Real Estate

RealtyTrac: Buying a home is unaffordable in 18% of counties

But wage growth and low interest rates temper the trend

In the second quarter of 2016, 18% of county housing markets were less affordable than their historically normal levels, according to the Q2 2016 Home Affordability Index from RealtyTrac.

Although this might be up from the 5% of counties in the first quarter of 2016, it is an improvement from last year’s 20% of counties.

The report analyzed median home prices from publicaly recorded sales deed data together with wages data from the U.S. Bureau of Labor Statistics in 417 U.S. counties with a combined population of almost 210 million.

The affordability index was based on the percentage of average wages needed to make monthly house payments on a median-priced home with a 30-year fixed rate and a 3% down payment, including property taxes and insurance.

Of the 417 counties analyzed in the report, about 18%, 74 counties, had an index below 100. In other words, buying a median-priced home was less affordable than the historically normal level for that county, dating back to the first quarter of 2005.

During the first quarter of 2016, only 5%, 22 counties, exceeded the historically normal levels, according to the report. Last year, however, 20%, or 82 counties, were above historically normal levels.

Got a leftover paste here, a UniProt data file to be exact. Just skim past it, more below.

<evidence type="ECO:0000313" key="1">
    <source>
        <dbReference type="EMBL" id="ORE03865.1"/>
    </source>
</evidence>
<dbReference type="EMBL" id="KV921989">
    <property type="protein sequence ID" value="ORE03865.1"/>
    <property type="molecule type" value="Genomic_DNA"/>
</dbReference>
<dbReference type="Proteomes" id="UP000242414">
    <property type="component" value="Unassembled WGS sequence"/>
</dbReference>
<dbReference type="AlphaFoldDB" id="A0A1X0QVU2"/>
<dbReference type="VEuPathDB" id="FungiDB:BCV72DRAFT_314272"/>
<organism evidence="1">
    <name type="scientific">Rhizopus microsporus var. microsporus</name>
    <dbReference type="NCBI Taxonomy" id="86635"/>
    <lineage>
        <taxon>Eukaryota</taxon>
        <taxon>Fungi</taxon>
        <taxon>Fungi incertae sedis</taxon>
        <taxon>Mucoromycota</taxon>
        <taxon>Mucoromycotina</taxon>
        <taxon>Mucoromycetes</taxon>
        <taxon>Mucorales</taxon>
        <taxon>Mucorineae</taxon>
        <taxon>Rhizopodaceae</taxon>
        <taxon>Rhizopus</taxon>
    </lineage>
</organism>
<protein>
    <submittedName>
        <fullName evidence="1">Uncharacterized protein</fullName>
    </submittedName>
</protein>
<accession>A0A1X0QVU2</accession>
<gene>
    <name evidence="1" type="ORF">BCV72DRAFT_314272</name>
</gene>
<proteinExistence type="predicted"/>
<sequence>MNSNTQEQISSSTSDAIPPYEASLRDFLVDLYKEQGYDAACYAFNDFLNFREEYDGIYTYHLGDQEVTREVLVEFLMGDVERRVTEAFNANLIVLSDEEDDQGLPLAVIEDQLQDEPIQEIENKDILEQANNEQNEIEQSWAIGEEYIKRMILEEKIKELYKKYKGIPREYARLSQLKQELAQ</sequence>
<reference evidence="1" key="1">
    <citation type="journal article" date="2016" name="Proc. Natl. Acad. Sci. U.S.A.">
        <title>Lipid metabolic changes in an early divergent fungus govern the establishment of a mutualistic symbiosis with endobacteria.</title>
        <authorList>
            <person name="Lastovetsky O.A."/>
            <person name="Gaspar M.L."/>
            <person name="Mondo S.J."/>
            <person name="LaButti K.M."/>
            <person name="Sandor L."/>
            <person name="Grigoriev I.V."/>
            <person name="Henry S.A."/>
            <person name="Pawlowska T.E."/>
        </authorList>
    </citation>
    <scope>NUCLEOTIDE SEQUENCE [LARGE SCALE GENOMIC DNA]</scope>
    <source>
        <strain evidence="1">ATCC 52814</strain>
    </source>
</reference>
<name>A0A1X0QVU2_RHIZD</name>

“Although nearly one in five U.S. housing markets was not affordable by historic standards in the second quarter, the good news is that affordability is improving compared to a year ago in the majority of markets, thanks to a combination of slowing home price appreciation and accelerating wage growth, along with falling interest rates,” RealtyTrac Senior Vice President Daren Blomquist said.

“The average interest rate on a 30-year fixed rate mortgage is down 37 basis points from a year ago, while annual wage growth accelerated compared to a year ago in 72% of the markets we analyzed and annual home price growth slowed compared to a year ago in 68% of the markets, including bellwether markets such as Los Angeles County, Miami-Dade County, Brooklyn, Dallas County, and San Francisco County,” he said.

“For example in San Francisco County, annual home-price appreciation slowed to 2% in the second quarter of 2016 compared to 21% in the second quarter of 2015, even while annual wage growth accelerated from 5% to 6%,” Blomquist added. “Affordability constraints are beginning to rein in home-price appreciation even while wage growth is gaining speed in an increasing number of markets.”

In fact, wage growth increased faster than home price growth in 228 counties, 55% of the total number.

Before this quarter, annual home-price growth increased faster than wage growth in over half of the counties for 16 consecutive quarters going back to 2012.

This chart shows markets where wage growth outpaced home-price appreciation back to the first quarter of 2006:

Click to Enlarge


(Source: RealtyTrac)

Overall, buying a median priced home in the second quarter of 2016 required an average of 35.4% of average wages across all 417 counties.

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